ON A DAY designated for talking about mental health, let’s talk about the mental health crisis Indigenous people face resulting from colonialism.
While the term itself has been adopted by federal officials, it often seems an effort to manipulate meaning. When “colonialism” or even “genocide” are interpreted in abstract and sanitized ways, it becomes easy for Canadians to excuse the resulting, ongoing violence, and trauma. But these processes are real and warrant much more than official statements, apologies, references on Bell Let’s Talk days, and ultimately band-aid solutions.
Indigenous peoples, in what has briefly been known as Canada, have historically and continually undergone complex, layered, and intergenerational traumas. As a result, many communities grapple with mental health and suicide crises. Mitchell, Arseneau, and Thomas (2019) deem these collective experiences “colonial trauma,” and argue that “colonial trauma…is a key political determinant of health that serves as an explanatory factor for the health inequities born by Indigenous peoples” (p. 86).
An additional element to this framework is the shape-shifting nature of colonialism. While those same federal officials might prefer to relegate colonialism to the past, it is ongoing and identifying its ongoing nature — which is also key to sustaining colonial dominance — helps us understand trauma in more nuanced ways.
In addition to the complex trauma caused by residential and day schools, the 60s scoop and the continuing removal of Indigenous children from their communities, medical testing, racism in all its manifestations, the Indian Act and resultant inequalities, land apprehension, and state negligence all result in Indigenous peoples grappling with the impacts of internalized inferiority.
When you are continually told through the media, in conversation with non-Indigenous people, and through social service providers that you are not good enough, smart enough, and that you are a “problem” that needs to be addressed, it results in internalization of racism and harm, exacerbating existing traumas and a range of mental health issues (that are often coupled with addictions).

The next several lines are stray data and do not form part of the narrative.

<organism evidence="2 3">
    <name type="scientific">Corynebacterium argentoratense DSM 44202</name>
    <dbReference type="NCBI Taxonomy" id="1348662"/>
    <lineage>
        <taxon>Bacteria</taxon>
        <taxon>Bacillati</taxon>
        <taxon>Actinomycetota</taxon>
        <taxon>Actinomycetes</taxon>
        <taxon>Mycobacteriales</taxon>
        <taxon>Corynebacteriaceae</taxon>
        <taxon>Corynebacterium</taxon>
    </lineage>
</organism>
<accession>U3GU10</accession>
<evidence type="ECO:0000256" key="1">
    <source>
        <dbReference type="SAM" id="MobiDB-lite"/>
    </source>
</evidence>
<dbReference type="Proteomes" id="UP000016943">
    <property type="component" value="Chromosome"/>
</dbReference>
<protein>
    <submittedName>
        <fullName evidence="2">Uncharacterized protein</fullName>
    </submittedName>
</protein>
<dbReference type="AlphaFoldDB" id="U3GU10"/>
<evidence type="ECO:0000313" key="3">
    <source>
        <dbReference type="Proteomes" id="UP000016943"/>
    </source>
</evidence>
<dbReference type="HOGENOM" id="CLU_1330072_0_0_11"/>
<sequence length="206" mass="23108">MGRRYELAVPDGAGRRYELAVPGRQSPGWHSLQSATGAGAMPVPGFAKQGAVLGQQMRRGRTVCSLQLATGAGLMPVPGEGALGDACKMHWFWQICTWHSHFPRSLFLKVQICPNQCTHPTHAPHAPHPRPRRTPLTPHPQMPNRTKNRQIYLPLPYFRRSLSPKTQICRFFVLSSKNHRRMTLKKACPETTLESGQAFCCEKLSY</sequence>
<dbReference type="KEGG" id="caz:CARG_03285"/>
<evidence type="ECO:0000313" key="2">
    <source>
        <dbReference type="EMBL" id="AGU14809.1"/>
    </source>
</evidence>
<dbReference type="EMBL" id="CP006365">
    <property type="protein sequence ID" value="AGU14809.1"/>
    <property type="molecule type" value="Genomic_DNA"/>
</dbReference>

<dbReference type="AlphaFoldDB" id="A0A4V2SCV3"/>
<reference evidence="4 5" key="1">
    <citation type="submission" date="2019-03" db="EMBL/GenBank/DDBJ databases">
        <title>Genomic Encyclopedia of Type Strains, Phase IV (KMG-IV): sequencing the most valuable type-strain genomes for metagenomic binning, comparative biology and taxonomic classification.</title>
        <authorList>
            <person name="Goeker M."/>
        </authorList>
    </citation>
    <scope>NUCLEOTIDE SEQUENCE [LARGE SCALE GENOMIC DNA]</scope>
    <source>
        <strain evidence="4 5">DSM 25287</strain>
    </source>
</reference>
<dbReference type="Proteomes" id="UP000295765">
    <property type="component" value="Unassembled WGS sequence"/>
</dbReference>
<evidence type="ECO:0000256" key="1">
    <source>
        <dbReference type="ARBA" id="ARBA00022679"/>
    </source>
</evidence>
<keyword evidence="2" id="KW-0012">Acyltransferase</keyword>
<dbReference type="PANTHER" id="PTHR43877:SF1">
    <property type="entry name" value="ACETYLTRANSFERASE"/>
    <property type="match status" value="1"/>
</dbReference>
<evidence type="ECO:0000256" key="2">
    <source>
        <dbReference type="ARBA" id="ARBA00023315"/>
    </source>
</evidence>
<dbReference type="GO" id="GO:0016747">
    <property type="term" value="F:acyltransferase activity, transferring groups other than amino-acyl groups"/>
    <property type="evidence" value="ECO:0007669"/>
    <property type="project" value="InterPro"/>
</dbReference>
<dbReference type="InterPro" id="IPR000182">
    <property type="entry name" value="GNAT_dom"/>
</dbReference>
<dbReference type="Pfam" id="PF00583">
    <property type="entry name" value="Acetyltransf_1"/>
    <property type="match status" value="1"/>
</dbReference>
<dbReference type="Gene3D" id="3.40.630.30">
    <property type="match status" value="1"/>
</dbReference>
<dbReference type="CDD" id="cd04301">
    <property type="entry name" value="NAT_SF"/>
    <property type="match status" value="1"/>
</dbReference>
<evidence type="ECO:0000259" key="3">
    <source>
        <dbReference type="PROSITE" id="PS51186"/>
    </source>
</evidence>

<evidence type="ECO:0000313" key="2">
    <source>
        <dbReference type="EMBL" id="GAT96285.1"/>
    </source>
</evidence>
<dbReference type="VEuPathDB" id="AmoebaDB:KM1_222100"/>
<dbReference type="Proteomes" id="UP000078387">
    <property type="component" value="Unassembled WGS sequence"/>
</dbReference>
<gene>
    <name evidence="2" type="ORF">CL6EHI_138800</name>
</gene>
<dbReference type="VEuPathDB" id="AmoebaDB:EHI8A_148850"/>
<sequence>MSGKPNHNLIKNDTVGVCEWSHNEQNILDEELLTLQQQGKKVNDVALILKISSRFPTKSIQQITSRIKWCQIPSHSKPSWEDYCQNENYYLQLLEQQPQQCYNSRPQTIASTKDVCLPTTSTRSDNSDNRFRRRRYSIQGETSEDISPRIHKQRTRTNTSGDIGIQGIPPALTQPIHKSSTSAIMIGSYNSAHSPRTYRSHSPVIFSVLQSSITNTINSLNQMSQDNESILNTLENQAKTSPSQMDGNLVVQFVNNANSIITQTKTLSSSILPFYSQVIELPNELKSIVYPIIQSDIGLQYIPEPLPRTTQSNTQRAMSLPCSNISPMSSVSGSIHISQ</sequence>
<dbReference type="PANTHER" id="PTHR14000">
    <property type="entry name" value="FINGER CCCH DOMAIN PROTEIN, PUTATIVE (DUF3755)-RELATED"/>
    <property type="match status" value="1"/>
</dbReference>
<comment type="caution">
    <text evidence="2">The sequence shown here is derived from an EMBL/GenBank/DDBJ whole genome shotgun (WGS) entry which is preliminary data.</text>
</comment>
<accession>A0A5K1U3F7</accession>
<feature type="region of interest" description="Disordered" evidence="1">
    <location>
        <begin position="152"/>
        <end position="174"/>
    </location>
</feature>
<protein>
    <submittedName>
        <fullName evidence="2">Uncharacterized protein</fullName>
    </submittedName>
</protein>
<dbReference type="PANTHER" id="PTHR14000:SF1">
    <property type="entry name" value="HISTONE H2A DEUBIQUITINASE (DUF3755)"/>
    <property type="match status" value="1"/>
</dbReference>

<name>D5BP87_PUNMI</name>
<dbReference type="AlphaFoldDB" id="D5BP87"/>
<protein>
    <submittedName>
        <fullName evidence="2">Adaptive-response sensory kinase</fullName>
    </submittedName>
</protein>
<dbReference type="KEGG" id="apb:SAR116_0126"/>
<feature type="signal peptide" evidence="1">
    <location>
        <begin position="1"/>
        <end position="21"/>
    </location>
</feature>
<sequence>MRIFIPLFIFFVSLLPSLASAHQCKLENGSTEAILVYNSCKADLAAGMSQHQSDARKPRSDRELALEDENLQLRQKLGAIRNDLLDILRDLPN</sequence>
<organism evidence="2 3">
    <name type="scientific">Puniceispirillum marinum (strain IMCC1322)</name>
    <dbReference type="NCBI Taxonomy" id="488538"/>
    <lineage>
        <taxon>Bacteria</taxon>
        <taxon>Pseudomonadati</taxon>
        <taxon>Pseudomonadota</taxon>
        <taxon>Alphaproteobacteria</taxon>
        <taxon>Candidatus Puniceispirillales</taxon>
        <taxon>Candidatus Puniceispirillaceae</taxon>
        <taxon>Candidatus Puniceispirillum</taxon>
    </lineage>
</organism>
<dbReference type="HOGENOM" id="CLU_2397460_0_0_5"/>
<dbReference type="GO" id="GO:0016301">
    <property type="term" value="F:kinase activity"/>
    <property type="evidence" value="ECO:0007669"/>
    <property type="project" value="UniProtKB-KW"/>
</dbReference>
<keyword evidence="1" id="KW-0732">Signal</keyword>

Rates of suicide for Indigenous peoples in Canada are three times the national average — with certain groups, such as Inuit, particularly impacted while youth and young adults are also overrepresented (Kumar & Tjepkema, 2019). I have witnessed the failures of the existing mental health system to respond effectively. I have seen community members slip away through addictions and suicide because of the impacts of colonial trauma and lack of supports.
These deaths were and are preventable.
We must hold Canada accountable and demand reparations and structural change.
Blaming Indigenous peoples for their misfortune and focusing on social ills aligns with the settler-colonial investment in their continued marginalization and dispossession (Mitchell et al., 2019; Simpson, 2017). Suicide is not an Indigenous problem — instead, it is imposed.
Existing Mental Health “Support”
The high rate of suicide amongst Indigenous peoples is evidence of inadequate resources. When Indigenous peoples find the strength to seek support — that support needs to be available to them through comprehensive care provided by individuals trained in understanding and responding to colonial trauma. Responding when a crisis hits, when people are suicidal or once Indigenous peoples have filled out multiple forms to access services — a process which is often prohibitive — is insufficient. Even if community members passed this test, they often find a limited number of service providers available, especially for rural and remote Indigenous communities.